dump(8)dump(8)Namedump - create file system dumpSyntax
/etc/dump [ key [ argument... ] filesystem ]
The command copies all files changed after a certain date from a speci‐
fied filesystem to a file, a pipe, magnetic tapes, or disks. The key
specifies the date and other options to be used by
Dumping a filesystem requires operator attention. An operator must
intervene when the end of a tape or disk is reached, when the end of
the occurs, or when an unrecoverable input disk read error occurs (if
more than 32 read errors occur). In addition to alerting all operators
in the operator group, interacts with the operator at the control ter‐
minal when can no longer proceed, or if something is grossly wrong.
All questions that poses must be answered by typing yes or no.
Because a full dump uses considerable system time, checkpoints itself
at the start of each tape or disk volume. If writing that volume
fails, asks the operator to restart from the checkpoint after the
present tape or disk has been replaced.
The utility reports to the operator periodically, giving usually low
estimates of the number of blocks to write, the number of tapes or
disks the dump will take, the time to completion, and the time until
the tape or disk must be changed. The output is verbose, so that oth‐
ers know that the terminal controlling is busy, and will be for some
This utility supports EOT handling which allows the use of multiple
media. The utility prompts for the next volume when it encounters the
end of the current volume.
This utility supports the TA90 style sequential stacker loader device.
The device ejects a cartridge wehn it is taken off line. The utility
performs the device ejection on behalf of the user when it encounters a
multivolume boundary during write or read operations involving tape.
The device then automatically loads the next available tape (if there
is one). The utility then attempts to access this next tape for a rea‐
sonable amount of time (approximately three minutes) before prompting
the user for a manual reload operation.
With the command, you specify a string of one or more of the options
described below. If no options are specified, the key 9u is assumed.
0-9 Specifies the dump level. All files that were modified since
the last date stored in the file for the same filesystem at
lesser levels will be dumped. If no date is determined by the
level, the beginning of time is assumed. Thus, the level 0
causes the entire filesystem to be dumped.
B Indicates that the next argument is a number that specifies the
size, in 1024-byte blocks, of a storage medium, such as a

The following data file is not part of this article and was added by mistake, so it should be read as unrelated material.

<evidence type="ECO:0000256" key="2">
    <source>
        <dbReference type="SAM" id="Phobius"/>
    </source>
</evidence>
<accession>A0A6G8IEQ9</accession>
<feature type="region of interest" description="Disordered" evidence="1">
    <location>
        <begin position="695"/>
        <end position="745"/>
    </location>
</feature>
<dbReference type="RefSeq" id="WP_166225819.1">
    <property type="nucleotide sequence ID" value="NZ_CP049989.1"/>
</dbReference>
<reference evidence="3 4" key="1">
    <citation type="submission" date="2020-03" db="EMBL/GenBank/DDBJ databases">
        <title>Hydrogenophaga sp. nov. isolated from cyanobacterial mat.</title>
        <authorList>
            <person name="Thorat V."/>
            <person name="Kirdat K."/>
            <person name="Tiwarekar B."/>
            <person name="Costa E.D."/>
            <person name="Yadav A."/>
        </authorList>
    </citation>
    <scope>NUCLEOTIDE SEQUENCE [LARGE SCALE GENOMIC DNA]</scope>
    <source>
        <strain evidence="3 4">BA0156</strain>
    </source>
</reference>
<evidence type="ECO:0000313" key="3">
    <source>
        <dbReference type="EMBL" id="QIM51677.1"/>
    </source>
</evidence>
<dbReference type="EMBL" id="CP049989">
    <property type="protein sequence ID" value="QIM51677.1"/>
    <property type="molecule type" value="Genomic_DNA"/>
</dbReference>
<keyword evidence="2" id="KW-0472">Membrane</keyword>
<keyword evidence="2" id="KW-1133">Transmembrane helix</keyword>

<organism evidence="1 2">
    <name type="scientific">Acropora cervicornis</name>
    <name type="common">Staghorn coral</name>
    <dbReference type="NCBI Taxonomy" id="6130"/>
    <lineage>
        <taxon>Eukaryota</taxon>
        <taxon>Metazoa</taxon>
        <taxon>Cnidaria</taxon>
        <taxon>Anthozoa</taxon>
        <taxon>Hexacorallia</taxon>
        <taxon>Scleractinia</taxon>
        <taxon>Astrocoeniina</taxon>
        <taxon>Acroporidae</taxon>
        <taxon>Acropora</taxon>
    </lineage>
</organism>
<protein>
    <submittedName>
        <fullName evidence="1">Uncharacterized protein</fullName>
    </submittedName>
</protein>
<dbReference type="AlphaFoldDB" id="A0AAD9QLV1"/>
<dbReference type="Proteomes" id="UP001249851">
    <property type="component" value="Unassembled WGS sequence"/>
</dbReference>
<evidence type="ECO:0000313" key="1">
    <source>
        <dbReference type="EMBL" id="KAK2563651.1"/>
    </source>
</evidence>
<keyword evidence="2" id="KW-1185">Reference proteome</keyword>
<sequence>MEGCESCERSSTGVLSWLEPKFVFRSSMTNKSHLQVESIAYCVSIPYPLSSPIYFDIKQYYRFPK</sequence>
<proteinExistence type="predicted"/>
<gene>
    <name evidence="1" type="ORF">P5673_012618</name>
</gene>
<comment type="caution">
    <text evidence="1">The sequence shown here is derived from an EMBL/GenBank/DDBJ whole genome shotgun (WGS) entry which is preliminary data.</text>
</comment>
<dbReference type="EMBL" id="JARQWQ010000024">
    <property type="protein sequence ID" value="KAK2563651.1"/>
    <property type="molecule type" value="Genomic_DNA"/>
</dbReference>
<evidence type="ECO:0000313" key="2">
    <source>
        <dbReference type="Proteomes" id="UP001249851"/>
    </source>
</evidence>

diskette or removable disk cartridge. See the first example.
Additionally, permits the utility to kill subprocesses that
have finished writing. (This provides some relief to small
b Indicates that the next argument is the blocking factor for
tape records. The default is 10 and the maximum is 63. The
tape records are stored in 1024-byte blocks.
d Indicates that the density of the tape, expressed in bits per
inch, is taken from the next argument. This density is used in
calculating the amount of tape used per reel. The default den‐
sity is 1600 bpi.
f Places the dump on the file or device specified by the next
argument. If the name of the file is -, writes to standard
output. The default dump device is
Permits the program to treat the tape drive as a sequential loader
device even though it is not represented as such in the system
n Notifies, by means similar to a command, all users in the group
operator when needs operator attention.
S Prints output file size in bytes, or number of volumes for
devices. See the third example.
s Indicates that the next argument specifies the size of the dump
tape, in feet. When the specified size is reached, waits for
the reel to be changed. The default tape size is 2300 feet.
u Writes the date of the beginning of the dump on the file if the
completes successfully. This file records a separate date for
each filesystem and each dump level. The format of consists of
one free format record per line: filesystem name, increment
level and format dump date. The superuser can carefully edit
to change any of the fields.
W Tells the operator which file systems need to be dumped. This
information is taken from the files and The W option causes to
print out, for each file system in the most recent dump date
and level, and highlights those file systems that should be
dumped. If the W option is used, all other options are
ignored, and exits immediately.
w Lists only those filesystems that need to be dumped.
This example dumps the filesystem to RX50 diskettes. The option is
needed when running to read this dump.
dump 9Bf 400 /dev/rra2a /dev/ra0a
This example dumps the filesystem to a 6250 bpi tape on a TU78 tape
dump 0undf 6250 /dev/rmt?h /usr/users
This example reports number of bytes to be output for a level 0 dump of
the root file system. Please note: the file test is not created.
dump 0Sf test /
The program aborts with a segmentation fault if your file has been mis-
Estimated sizes for unuspported tape drives are based on 1600-bpi
Anything fewer than 32 read errors on the filesystem are ignored.
Each reel requires a new process, so child processes for reels already
written remain until the entire tape is written (unless the -B option
Using a blocking factor other than the default may lead to higher per‐
formance. However, you must select a value that is compatible with the
hardware limitations of the source and destination machines.
Default filesystem to dump from
Default tape unit to dump to
Dump date record
Dump table: file systems and frequency
Operator group definition
Required for user interface
See Alsodump(5), fstab(5), opser(8), restore(8), rrestore(8c)
Guide to Backup and Restore